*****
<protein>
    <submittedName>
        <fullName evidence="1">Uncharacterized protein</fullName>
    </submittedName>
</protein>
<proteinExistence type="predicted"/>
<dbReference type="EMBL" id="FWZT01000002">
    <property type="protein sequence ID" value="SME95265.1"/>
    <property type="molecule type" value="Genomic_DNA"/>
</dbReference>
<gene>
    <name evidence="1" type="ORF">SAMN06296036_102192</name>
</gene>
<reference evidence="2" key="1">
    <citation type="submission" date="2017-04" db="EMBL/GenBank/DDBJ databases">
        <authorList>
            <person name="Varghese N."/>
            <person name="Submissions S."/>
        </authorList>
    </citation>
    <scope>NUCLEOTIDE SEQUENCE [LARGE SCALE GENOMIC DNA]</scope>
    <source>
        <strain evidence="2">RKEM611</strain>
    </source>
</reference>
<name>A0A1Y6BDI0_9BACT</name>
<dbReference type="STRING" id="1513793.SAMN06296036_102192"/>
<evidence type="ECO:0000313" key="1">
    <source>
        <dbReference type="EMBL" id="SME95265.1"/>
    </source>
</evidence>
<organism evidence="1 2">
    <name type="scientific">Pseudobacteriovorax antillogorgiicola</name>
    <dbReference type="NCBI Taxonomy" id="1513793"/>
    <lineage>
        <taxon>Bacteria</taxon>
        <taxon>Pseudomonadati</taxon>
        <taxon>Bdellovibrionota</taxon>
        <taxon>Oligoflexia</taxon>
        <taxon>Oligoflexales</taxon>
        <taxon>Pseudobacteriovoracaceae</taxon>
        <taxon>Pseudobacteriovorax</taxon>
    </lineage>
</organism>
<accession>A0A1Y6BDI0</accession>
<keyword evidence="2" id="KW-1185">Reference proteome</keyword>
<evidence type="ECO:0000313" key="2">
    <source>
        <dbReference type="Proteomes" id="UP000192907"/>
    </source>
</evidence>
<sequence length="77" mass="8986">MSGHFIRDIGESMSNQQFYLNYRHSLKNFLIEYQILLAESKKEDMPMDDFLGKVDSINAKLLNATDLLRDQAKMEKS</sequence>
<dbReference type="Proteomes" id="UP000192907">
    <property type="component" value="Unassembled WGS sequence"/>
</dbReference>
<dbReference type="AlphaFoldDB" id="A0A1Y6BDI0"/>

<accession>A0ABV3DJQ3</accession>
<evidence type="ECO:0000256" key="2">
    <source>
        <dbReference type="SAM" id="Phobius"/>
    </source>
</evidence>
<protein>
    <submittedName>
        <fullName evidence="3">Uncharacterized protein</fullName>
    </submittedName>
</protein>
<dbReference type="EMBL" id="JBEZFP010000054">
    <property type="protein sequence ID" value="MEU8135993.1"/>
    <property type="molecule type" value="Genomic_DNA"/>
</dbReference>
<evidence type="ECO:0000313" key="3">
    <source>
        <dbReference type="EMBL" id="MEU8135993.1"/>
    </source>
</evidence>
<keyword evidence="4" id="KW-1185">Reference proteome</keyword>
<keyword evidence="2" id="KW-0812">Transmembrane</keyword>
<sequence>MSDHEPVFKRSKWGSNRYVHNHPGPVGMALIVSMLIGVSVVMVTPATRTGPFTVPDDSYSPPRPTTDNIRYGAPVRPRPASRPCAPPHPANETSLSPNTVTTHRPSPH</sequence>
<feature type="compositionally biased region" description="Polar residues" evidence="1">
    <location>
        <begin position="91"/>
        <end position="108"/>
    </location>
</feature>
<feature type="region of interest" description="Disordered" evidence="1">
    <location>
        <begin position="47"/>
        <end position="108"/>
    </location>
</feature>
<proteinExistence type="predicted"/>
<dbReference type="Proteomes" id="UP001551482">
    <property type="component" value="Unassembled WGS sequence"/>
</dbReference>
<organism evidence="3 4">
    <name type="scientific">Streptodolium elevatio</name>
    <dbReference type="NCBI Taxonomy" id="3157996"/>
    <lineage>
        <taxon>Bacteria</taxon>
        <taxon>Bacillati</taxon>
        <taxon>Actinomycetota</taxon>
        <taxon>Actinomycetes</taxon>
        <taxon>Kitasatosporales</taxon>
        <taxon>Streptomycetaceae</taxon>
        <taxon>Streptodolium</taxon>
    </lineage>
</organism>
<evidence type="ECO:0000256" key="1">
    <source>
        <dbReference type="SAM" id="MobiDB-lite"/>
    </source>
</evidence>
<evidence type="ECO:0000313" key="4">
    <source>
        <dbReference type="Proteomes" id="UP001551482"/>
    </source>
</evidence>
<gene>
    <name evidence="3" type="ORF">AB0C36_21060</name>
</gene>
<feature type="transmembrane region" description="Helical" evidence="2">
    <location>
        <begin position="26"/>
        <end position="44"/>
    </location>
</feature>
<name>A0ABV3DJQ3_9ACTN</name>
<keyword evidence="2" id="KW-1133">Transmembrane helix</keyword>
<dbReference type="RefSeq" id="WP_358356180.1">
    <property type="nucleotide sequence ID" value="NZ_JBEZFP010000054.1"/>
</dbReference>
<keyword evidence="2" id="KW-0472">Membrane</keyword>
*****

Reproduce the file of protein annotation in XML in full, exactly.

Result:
<protein>
    <submittedName>
        <fullName evidence="1">Uncharacterized protein</fullName>
    </submittedName>
</protein>
<proteinExistence type="predicted"/>
<dbReference type="EMBL" id="FWZT01000002">
    <property type="protein sequence ID" value="SME95265.1"/>
    <property type="molecule type" value="Genomic_DNA"/>
</dbReference>
<gene>
    <name evidence="1" type="ORF">SAMN06296036_102192</name>
</gene>
<reference evidence="2" key="1">
    <citation type="submission" date="2017-04" db="EMBL/GenBank/DDBJ databases">
        <authorList>
            <person name="Varghese N."/>
            <person name="Submissions S."/>
        </authorList>
    </citation>
    <scope>NUCLEOTIDE SEQUENCE [LARGE SCALE GENOMIC DNA]</scope>
    <source>
        <strain evidence="2">RKEM611</strain>
    </source>
</reference>
<name>A0A1Y6BDI0_9BACT</name>
<dbReference type="STRING" id="1513793.SAMN06296036_102192"/>
<evidence type="ECO:0000313" key="1">
    <source>
        <dbReference type="EMBL" id="SME95265.1"/>
    </source>
</evidence>
<organism evidence="1 2">
    <name type="scientific">Pseudobacteriovorax antillogorgiicola</name>
    <dbReference type="NCBI Taxonomy" id="1513793"/>
    <lineage>
        <taxon>Bacteria</taxon>
        <taxon>Pseudomonadati</taxon>
        <taxon>Bdellovibrionota</taxon>
        <taxon>Oligoflexia</taxon>
        <taxon>Oligoflexales</taxon>
        <taxon>Pseudobacteriovoracaceae</taxon>
        <taxon>Pseudobacteriovorax</taxon>
    </lineage>
</organism>
<accession>A0A1Y6BDI0</accession>
<keyword evidence="2" id="KW-1185">Reference proteome</keyword>
<evidence type="ECO:0000313" key="2">
    <source>
        <dbReference type="Proteomes" id="UP000192907"/>
    </source>
</evidence>
<sequence length="77" mass="8986">MSGHFIRDIGESMSNQQFYLNYRHSLKNFLIEYQILLAESKKEDMPMDDFLGKVDSINAKLLNATDLLRDQAKMEKS</sequence>
<dbReference type="Proteomes" id="UP000192907">
    <property type="component" value="Unassembled WGS sequence"/>
</dbReference>
<dbReference type="AlphaFoldDB" id="A0A1Y6BDI0"/>

<accession>A0ABV3DJQ3</accession>
<evidence type="ECO:0000256" key="2">
    <source>
        <dbReference type="SAM" id="Phobius"/>
    </source>
</evidence>
<protein>
    <submittedName>
        <fullName evidence="3">Uncharacterized protein</fullName>
    </submittedName>
</protein>
<dbReference type="EMBL" id="JBEZFP010000054">
    <property type="protein sequence ID" value="MEU8135993.1"/>
    <property type="molecule type" value="Genomic_DNA"/>
</dbReference>
<evidence type="ECO:0000313" key="3">
    <source>
        <dbReference type="EMBL" id="MEU8135993.1"/>
    </source>
</evidence>
<keyword evidence="4" id="KW-1185">Reference proteome</keyword>
<keyword evidence="2" id="KW-0812">Transmembrane</keyword>
<sequence>MSDHEPVFKRSKWGSNRYVHNHPGPVGMALIVSMLIGVSVVMVTPATRTGPFTVPDDSYSPPRPTTDNIRYGAPVRPRPASRPCAPPHPANETSLSPNTVTTHRPSPH</sequence>
<feature type="compositionally biased region" description="Polar residues" evidence="1">
    <location>
        <begin position="91"/>
        <end position="108"/>
    </location>
</feature>
<feature type="region of interest" description="Disordered" evidence="1">
    <location>
        <begin position="47"/>
        <end position="108"/>
    </location>
</feature>
<proteinExistence type="predicted"/>
<dbReference type="Proteomes" id="UP001551482">
    <property type="component" value="Unassembled WGS sequence"/>
</dbReference>
<organism evidence="3 4">
    <name type="scientific">Streptodolium elevatio</name>
    <dbReference type="NCBI Taxonomy" id="3157996"/>
    <lineage>
        <taxon>Bacteria</taxon>
        <taxon>Bacillati</taxon>
        <taxon>Actinomycetota</taxon>
        <taxon>Actinomycetes</taxon>
        <taxon>Kitasatosporales</taxon>
        <taxon>Streptomycetaceae</taxon>
        <taxon>Streptodolium</taxon>
    </lineage>
</organism>
<evidence type="ECO:0000256" key="1">
    <source>
        <dbReference type="SAM" id="MobiDB-lite"/>
    </source>
</evidence>
<evidence type="ECO:0000313" key="4">
    <source>
        <dbReference type="Proteomes" id="UP001551482"/>
    </source>
</evidence>
<gene>
    <name evidence="3" type="ORF">AB0C36_21060</name>
</gene>
<feature type="transmembrane region" description="Helical" evidence="2">
    <location>
        <begin position="26"/>
        <end position="44"/>
    </location>
</feature>
<name>A0ABV3DJQ3_9ACTN</name>
<keyword evidence="2" id="KW-1133">Transmembrane helix</keyword>
<dbReference type="RefSeq" id="WP_358356180.1">
    <property type="nucleotide sequence ID" value="NZ_JBEZFP010000054.1"/>
</dbReference>
<keyword evidence="2" id="KW-0472">Membrane</keyword>